So the moths were good, but the real highlight wasn't a moth but a waxfly, tiny relatives of lacewings covered in powdery white scales.  Several species of waxfly can't be identified if they are females and when I keyed this one out the other day I looked at its abdomen and sexed it as a female.  At this point I nearly threw it away thinking it would not be possible to determine it, but at the last minute I decided to macerate its abdomen to get a better look just in case I was mistaken.  What a good job I did, as it was in fact a male, and thus identifiable by examining its genitalia... and they proved that it was Semidalis pseudouncinata.  Not only a new species for me, but a new species for Norfolk!  This is a relatively new species in Britain, until recently only known from the south-east, but was considered likely to expand its range into other parts and I gather it has now been found just over the border at Santon Downham.


Semidalis pseudouncinata, North Elmham, 22nd August


I have caught just 5 waxflies at home this year.  Three were Conwentzia sp. that could not be identified to species as they were females and the two males that could be fully identified were both new species for Norfolk (here is a link to my account of the other, Coniopteryx esbenpeterseni).

Other lacewings that night were Chrysoperla carnea, Cunctochrysa albolineata, Nineta vittata and Hemerobius lutescens, the last being new for the year.

Hemerobius lutescens, North Elmham, 22nd August


A Pale Evening Dun Procloeon bifidum was the only mayfly and the best caddisfly was another Small Silver Sedge Lepidostoma hirtum - recorded now on three consecutive nights.  Other caddisflies were Hydropsyche siltalai, 5 Hydropsyche pellucidula and Limnephilus lunatus and there were 2 Forest Bugs and the leafhopper Empoasca vitis.

The best of the beetles was my first ever Amara bifrons.  Others were Bradycellus verbasci, 3 Aphodius rufipes, Stenagostus rhombeus and Harlequin Ladybird.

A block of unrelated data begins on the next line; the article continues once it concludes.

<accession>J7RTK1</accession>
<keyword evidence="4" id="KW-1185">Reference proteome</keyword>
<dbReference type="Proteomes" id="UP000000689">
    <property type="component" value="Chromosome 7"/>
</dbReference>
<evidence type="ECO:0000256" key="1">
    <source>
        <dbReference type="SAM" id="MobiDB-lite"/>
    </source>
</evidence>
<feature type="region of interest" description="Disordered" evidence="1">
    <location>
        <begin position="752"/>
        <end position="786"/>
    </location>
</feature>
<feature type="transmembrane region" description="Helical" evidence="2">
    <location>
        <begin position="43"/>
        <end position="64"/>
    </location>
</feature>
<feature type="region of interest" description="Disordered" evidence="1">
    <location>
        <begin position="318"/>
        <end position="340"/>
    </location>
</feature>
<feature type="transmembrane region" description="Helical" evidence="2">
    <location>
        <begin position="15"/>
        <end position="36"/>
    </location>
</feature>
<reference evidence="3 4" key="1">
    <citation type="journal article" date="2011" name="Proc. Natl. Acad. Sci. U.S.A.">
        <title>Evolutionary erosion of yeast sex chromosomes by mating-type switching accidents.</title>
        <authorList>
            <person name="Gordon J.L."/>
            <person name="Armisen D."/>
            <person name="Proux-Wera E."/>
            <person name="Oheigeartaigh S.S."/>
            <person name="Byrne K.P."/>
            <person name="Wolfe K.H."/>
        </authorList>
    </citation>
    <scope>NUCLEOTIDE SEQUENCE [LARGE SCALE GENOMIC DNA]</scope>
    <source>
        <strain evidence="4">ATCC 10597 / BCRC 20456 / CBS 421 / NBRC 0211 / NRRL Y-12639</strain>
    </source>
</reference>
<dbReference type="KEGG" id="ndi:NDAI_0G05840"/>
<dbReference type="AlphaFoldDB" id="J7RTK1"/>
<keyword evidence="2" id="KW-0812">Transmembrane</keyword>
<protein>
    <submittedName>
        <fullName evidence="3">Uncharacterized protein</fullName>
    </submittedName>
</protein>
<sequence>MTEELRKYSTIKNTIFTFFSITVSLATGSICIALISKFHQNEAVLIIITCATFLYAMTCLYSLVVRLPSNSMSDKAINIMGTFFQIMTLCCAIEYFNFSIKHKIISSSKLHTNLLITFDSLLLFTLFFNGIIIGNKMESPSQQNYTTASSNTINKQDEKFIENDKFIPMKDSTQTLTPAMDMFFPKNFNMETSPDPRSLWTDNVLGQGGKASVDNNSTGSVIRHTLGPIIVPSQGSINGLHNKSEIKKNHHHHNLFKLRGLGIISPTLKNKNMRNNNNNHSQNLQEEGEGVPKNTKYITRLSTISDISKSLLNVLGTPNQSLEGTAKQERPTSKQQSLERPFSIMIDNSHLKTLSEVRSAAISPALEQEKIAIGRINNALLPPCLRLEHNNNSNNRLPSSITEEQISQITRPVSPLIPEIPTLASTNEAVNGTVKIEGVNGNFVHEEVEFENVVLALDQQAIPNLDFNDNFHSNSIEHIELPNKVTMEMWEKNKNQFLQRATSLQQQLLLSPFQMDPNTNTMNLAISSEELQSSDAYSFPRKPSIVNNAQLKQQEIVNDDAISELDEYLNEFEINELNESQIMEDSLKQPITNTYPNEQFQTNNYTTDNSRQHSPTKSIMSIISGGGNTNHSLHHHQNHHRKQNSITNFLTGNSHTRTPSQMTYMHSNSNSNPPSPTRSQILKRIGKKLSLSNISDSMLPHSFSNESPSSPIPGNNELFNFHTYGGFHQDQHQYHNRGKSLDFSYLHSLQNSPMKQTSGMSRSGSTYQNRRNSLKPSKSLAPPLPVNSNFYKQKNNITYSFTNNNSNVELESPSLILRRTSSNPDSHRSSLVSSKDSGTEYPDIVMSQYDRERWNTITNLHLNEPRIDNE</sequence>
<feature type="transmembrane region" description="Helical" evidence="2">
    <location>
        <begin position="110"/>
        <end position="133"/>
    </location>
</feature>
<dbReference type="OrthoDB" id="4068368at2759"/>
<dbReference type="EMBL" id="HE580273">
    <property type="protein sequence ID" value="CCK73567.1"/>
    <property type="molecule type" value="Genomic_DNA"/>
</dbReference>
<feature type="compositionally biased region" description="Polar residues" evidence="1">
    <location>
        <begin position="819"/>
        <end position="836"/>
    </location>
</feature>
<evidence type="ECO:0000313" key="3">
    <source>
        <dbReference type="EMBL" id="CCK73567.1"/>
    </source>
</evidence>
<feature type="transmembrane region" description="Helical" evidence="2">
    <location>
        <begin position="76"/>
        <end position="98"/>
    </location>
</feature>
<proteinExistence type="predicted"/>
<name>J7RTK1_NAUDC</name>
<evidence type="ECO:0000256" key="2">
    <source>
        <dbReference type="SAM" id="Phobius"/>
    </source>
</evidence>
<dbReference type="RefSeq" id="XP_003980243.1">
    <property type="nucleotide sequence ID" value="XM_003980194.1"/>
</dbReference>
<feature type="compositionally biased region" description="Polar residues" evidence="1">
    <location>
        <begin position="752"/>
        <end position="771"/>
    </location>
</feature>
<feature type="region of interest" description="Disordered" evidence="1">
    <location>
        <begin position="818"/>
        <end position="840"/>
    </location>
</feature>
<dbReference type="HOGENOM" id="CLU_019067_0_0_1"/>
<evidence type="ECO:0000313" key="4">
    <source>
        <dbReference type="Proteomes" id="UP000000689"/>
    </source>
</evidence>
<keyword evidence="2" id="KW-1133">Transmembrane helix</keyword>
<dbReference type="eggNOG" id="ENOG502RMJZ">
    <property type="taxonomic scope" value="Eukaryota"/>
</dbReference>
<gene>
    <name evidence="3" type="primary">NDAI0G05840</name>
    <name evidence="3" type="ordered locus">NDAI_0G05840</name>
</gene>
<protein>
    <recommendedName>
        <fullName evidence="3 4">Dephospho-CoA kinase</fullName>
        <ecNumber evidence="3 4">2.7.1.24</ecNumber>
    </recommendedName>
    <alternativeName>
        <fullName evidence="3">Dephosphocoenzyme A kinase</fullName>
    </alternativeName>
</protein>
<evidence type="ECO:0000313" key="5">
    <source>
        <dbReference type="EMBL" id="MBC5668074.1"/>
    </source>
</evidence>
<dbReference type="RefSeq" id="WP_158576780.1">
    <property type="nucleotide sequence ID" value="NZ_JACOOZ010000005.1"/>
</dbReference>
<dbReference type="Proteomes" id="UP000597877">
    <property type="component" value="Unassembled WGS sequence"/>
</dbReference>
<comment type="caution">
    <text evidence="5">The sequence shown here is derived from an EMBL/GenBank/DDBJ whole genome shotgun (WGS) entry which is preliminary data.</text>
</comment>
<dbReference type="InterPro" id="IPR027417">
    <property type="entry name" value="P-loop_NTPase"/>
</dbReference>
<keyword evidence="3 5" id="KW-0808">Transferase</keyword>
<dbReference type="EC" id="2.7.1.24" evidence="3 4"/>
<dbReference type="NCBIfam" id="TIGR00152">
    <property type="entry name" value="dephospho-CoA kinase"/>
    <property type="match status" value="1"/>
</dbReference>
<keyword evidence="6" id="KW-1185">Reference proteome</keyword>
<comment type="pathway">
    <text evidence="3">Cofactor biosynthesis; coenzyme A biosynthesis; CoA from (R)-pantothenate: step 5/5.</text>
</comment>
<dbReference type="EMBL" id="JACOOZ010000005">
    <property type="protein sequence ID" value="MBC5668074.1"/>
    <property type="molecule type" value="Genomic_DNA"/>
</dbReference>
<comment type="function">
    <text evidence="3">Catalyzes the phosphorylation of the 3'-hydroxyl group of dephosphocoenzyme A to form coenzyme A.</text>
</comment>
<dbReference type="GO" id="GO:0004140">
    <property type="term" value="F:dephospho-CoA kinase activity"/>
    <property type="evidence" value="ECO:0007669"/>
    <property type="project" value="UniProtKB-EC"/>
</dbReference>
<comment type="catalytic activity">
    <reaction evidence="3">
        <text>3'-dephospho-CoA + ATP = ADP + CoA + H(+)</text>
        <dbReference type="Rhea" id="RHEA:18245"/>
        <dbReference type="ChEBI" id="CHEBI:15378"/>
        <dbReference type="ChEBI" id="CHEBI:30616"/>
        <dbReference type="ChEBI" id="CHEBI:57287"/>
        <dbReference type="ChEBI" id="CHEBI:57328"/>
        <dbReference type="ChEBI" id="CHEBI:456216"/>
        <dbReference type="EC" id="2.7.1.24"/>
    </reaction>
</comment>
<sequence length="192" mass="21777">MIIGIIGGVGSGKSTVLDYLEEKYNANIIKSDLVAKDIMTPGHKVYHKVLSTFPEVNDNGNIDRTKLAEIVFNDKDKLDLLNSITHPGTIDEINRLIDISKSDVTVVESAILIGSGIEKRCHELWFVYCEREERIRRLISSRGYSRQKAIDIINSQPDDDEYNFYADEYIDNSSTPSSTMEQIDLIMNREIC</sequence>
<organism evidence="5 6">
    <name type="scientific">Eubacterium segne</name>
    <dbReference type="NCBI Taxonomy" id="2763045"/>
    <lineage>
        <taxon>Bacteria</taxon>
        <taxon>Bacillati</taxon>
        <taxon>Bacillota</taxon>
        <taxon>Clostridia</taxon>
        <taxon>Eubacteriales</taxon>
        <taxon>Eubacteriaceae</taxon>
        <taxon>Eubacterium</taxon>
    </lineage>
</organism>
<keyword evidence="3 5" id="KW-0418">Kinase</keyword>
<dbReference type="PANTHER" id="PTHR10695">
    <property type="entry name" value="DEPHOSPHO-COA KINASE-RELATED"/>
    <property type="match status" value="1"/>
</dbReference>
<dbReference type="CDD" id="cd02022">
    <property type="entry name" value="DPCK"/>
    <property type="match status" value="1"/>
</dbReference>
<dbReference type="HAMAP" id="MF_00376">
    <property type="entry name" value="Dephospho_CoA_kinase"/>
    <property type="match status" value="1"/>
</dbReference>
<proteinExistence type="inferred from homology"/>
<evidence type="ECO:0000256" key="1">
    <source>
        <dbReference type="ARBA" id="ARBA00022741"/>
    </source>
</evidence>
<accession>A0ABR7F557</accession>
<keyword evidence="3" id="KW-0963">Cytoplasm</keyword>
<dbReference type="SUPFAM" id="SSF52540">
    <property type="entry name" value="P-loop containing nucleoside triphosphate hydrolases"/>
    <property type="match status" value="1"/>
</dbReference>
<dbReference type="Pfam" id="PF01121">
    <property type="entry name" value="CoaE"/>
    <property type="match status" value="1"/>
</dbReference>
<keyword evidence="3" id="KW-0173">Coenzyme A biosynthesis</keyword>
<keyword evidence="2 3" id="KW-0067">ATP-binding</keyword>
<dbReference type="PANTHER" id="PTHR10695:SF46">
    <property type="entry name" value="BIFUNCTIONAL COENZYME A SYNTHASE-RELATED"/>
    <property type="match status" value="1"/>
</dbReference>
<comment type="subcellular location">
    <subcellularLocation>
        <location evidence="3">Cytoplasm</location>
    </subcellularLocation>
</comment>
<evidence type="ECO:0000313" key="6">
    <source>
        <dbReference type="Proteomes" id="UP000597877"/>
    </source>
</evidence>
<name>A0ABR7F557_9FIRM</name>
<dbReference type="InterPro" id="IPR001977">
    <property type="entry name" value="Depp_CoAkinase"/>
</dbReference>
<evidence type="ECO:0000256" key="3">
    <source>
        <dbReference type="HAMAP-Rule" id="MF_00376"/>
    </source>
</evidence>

Amara bifrons, North Elmham, 22nd August

Wednesday, 11 October 2017

Dark Spectacle and Feathered Gothic

A few moths on the patch at Bittering on Wednesday 23rd August were Common Marble Celypha lacunana, Pale-streak Grass-veneer Agriphila selasella, Common Grass-veneer Agriphila tristella and Pale Straw Pearl Udea lutealis.

That night New Oak Slender Caloptilia robustella and Dark Spectacle were new for the year.

New Oak Slender Caloptilia robustella (female, gen det), North Elmham, 23rd August


Dark Spectacle, North Elmham, 23rd August


The other moths were Hawthorn Slender Parornix anglicella, Garden Midget Phyllonorycter messaniella, Beech Midget Phyllonorycter maestingella, Woundwort Case-bearer Coleophora lineolea, Little Dwarf Elachista canapennella, Black-headed Conch Cochylis atricapitana, Light Brown Apple Moth Epiphyas postvittana, Dark-triangle Button Acleris laterana, 4 Garden Rose Tortrixes Acleris variegana, 4 Common Marbles Celypha lacunana, 24 Common Grass-veneers Agriphila tristella, 8 Elbow-stripe Grass-veneers Agriphila geniculea, 4 Water Veneers Acentria ephemerella, Mother of Pearl Pleuroptya ruralis, Chinese Character, 3 Blood-veins, Single-dotted Wave, 3 Common Carpets, 2 Yellow Shells, 3 Green Carpets, 2 Double-striped Pugs, 5 Brimstone Moths, 2 Canary-shouldered Thorns, Dusky Thorn, Engrailed, Common Wave, 4 Light Emeralds, Shuttle-shaped Dart, 2 Flame Shoulders, 6 Large Yellow Underwings, 3 Lesser Yellow Underwings, 3 Lesser Broad-bordered Yellow Underwings, Small Square-spot, 4 Setaceous Hebrew Characters, Square-spotted Clay, 2 Six-striped Rustics, 4 Common Wainscots, 10 Flounced Rustics, Vine's Rustic, 6 Straw Dots and Snout.